[Oberon] string manipulation
denis.spir at gmail.com
Wed Jun 23 10:34:31 MEST 2010
On Wed, 23 Jun 2010 10:07:13 +0930
"Chris Burrows" <chris at cfbsoftware.com> wrote:
Thank you very much for this extensive reply.
> >Thank, this makes things clearer. Now, since I'm a bit blocked
> >in low-level details, I would be glad to watch an
> >implementation of a string *type* (similar to those in most
> >Pascal variants, for instance) in any Oberon implementation.
> >In fact, the issue is that even if I can build a string type
> >to manipulate strings, it is unusable in practice since no
> >builtin function/procedure can use it, eg:
> > Out.String(aText);
> >I thus need an additional method to return the char sequence itself:
> > Out.String(aText.chars());
> >But such a method cannot exist since it would have to return
> >an ARRAY OF CHAR. ;-) the impression of beeing lost inside a
> >vicious circle.
> The closest that I have seen to what you are asking for is the superset /
> extension of Oberon-2 that started life as Oberon/L and is now known as
> Component Pascal. There is a section "String Support" in the document "What
> is New in Component Pascal" that also details the other extensions and
> You can download the full version of the software including all source code
> There is also a version callled Gardens Point Component Pascal that runs on
> the JVM and .NET. The .NET version has ARRAY OF CHAR / System.String
> conversions so that you can use .NET's built-in System.String data type and
> its many thousands (ok - maybe I exaggerate a little!) of related functions.
Right, I will follow the pointers. A language that defines a literal notation, "string", without any corresponding data type, seems to me rather strange. This is the only case in Oberon, I guess (even chars have a type).
The same applied to Pascal (even extended IIRC) but concrete implementations for real-world (all I know of, at least) _did_ introduce a string type.
The issue is, as I see it, and if I'm right: one can construct such a handy abstraction in Pascal or Oberon but it is then close to useless since all the language's constructs and builtin tools simply do not know it (assignment, I/O, conversions...). So that it's not enough to build the abstraction, a dedicated compiler is needed that will, for instance, construct a String when reading a string literal, instead of an internal representation mapping to no user-available type. This is to oppose to a string toolbox simply extending Oberon-defined procs & funcs and operating on open arrays of char as formal parameters.
So, to sum up: a kind of background, transparent, magic is needed to make a String type useful (implemented in the compiler itself, not built on top of the language as is). But I would be pleased to know I'm wrong on this so as to be able to build one, for and in "standard" Oberon-2.
> >* Why no dynamic array in Oberon?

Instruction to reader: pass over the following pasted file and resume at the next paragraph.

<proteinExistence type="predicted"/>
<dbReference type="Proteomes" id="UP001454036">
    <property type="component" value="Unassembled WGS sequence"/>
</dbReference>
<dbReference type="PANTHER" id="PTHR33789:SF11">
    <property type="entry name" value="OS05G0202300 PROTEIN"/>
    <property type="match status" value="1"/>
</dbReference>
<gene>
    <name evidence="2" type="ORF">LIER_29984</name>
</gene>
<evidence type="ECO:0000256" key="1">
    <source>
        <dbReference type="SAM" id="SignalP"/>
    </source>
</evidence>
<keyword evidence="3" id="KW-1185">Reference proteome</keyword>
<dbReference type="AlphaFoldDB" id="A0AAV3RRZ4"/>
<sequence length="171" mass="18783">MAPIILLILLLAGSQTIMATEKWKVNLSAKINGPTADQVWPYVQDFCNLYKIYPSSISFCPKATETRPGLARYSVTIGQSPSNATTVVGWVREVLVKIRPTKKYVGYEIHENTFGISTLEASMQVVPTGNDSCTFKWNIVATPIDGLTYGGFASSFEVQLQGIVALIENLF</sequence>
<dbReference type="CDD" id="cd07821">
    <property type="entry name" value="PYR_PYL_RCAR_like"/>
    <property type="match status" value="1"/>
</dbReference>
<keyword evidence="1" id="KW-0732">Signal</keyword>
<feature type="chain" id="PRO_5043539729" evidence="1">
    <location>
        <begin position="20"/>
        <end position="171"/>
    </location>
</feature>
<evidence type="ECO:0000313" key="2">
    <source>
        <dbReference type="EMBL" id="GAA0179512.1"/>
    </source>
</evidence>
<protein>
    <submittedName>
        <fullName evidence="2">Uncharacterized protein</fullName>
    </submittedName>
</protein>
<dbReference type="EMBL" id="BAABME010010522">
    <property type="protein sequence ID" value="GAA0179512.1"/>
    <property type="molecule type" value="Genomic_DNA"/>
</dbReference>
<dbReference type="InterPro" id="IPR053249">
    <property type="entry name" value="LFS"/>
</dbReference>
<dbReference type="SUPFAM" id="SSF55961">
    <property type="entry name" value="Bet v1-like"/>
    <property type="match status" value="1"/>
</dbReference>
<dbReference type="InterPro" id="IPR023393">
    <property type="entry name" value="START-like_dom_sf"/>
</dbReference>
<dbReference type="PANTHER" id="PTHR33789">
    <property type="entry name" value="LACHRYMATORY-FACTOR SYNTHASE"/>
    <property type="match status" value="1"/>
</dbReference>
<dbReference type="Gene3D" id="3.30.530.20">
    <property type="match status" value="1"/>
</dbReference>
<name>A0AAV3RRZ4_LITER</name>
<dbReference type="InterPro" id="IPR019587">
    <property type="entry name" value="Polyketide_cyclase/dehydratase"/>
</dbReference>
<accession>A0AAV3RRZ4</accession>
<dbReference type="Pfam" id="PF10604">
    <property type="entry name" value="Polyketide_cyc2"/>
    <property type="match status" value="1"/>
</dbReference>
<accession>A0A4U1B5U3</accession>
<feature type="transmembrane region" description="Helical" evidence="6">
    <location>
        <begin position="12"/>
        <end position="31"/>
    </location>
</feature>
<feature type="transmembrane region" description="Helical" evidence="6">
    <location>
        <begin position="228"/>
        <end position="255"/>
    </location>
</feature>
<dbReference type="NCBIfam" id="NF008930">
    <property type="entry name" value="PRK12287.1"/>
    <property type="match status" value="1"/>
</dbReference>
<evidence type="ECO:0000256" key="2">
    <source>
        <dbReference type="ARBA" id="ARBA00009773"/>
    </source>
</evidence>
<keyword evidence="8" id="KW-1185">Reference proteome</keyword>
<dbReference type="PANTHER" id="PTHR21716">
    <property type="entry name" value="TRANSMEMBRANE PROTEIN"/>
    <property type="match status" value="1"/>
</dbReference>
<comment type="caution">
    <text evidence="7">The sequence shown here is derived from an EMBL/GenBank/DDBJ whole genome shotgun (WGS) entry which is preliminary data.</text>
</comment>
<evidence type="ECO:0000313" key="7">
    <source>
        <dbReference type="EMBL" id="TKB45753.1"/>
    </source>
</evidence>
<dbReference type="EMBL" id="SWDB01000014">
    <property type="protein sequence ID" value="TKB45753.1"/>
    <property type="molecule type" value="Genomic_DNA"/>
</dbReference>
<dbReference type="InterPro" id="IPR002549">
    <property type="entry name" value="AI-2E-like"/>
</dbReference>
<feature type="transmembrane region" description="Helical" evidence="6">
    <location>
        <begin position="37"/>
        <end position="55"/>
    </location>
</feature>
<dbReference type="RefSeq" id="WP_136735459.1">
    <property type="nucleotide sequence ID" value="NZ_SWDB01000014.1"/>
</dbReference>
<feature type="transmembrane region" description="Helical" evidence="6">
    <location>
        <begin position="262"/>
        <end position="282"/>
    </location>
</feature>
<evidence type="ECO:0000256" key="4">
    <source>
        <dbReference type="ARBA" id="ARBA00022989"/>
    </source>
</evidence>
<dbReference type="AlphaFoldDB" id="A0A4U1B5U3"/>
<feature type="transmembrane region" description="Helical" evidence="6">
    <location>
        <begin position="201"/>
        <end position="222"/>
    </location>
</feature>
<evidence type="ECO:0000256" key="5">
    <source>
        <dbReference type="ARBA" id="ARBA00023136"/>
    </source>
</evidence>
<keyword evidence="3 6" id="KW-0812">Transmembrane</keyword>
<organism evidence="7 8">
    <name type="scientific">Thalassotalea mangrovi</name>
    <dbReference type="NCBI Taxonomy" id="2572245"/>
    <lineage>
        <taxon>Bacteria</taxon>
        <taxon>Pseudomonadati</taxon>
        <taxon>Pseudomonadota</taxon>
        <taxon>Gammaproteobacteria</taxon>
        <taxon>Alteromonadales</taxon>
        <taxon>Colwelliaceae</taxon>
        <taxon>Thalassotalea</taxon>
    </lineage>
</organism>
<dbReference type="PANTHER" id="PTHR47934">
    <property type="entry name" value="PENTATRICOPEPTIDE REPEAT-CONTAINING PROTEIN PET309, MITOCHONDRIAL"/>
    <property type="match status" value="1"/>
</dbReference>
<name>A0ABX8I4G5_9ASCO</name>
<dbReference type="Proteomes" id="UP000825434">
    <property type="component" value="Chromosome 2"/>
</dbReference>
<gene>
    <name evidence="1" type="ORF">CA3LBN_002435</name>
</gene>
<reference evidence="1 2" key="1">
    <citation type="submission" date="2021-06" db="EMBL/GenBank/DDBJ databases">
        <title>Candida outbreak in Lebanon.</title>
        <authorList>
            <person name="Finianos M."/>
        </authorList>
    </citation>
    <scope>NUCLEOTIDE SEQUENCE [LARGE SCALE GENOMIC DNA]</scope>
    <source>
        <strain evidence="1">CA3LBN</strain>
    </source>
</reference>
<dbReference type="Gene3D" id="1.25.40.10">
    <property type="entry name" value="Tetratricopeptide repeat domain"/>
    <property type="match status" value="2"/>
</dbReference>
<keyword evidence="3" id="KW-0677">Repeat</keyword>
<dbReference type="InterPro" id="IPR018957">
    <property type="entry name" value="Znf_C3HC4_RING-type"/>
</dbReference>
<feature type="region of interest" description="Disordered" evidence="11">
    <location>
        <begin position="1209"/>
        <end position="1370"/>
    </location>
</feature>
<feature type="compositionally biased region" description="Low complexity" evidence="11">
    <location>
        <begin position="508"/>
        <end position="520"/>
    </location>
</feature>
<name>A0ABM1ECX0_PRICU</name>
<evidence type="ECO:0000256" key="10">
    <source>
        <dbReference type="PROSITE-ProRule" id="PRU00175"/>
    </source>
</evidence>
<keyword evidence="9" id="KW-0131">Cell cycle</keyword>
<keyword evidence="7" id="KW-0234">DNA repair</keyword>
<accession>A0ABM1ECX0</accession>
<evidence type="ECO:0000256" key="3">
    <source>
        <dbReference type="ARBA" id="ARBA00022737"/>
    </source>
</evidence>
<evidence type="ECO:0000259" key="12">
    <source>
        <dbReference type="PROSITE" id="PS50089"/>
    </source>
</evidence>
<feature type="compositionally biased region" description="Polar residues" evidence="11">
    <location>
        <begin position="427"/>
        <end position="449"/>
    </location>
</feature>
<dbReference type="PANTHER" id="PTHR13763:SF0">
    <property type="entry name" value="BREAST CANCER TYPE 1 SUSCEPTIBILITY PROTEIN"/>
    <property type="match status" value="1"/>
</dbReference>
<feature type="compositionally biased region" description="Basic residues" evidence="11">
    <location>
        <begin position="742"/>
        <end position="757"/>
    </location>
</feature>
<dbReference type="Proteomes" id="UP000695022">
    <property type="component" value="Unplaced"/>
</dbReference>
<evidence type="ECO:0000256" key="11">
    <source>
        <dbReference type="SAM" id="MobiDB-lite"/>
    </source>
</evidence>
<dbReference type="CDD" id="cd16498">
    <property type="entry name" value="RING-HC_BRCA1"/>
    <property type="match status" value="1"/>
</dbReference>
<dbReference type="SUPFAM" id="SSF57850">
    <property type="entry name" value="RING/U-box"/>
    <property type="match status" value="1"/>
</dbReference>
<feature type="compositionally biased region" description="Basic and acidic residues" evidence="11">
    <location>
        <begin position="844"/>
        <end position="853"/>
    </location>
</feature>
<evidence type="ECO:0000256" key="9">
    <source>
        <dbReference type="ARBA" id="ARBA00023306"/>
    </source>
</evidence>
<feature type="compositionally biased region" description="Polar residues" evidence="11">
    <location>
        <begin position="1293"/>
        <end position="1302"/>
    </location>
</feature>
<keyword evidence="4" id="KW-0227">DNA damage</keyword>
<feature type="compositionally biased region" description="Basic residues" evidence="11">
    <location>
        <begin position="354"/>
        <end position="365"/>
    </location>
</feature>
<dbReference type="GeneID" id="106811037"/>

> Wirth's most recent Oberon-07 ARM compiler does have one-dimensional dynamic
> arrays but this is implemented as an extension - it is not defined in the
Great. So, I may be wrong. Hope I can find the source and watch how it is implemented.
> My understanding is that he intends the Language Report to define a language
> that is implementable as widely as possible WITHOUT ANY SUBSETS.
What do you mean?
> Extensions are OK. As long as you stick to the features defined in the language report
> your code should be as portable as is practically possible (far more so than
> is possible with C, say).
> Our Oberon-07 development system (Astrobe) supports the development of
> embedded software for ARM microcontrollers which can have as little as 16K
> of ROM for program code and 2K of RAM for data so a language that includes
> features that mandate a garbage collector for reliable operation is
> obviously out of the question ;-)
This would require forbidding pointers to records and arrays, no? Otherwise deallocation is left to the user and thus "reliable operation" cannot be ensured...
> In the version of the Oberon-07 ARM compiler used in Astrobe we currently
> only support local dynamic arrays. The syntax is:
> ArrayType = "ARRAY OF" type.
> PROCEDURE P();
> counts: ARRAY OF INTEGER;
> weights: ARRAY OF REAL;
> alarms: ARRAY OF Event;
> The length of a local dynamic array is established by a call to NEW with a
> second parameter indicating the desired number of array elements. For
> NEW(counts, 100)
Close to perfect :-) I guess since it is defined as local-scope only feature, one cannot return an open array as func result (unless it is assigned to an open array VAR of a higher-level procedure?). But the ability to define one VAR as open array is already a huge step in terms of programmer-friendliness.
I'm surprised this is not a standard feature of Wirth language, since as I see it this does not reduce language safety: the size must be bound for concrete use of the VAR; checking (eg array bounds) is simply done at runtime instead of compile-time. This fact makes checking slower and delays error recognition, but does not really makes the language less safe; and anyway, this is programmer choice.
> The great advantage of local dynamic arrays is that they can be safely
> allocated on the stack. Thus no garbage collector or special treatment is
> required to free their memory when the procedure terminates. This allows the
> most efficient use of memory without the associated problems of memory leaks
> and fragmentation.
Seems to be a sensible choice, esp. for embedded software. (For design choices toward light, practicle and efficient software in the field of embedded programming, but in a highly flexible dynamic language, Lua is a good source of inspiration, I guess.)
> Chris Burrows
vit esse estrany ☣
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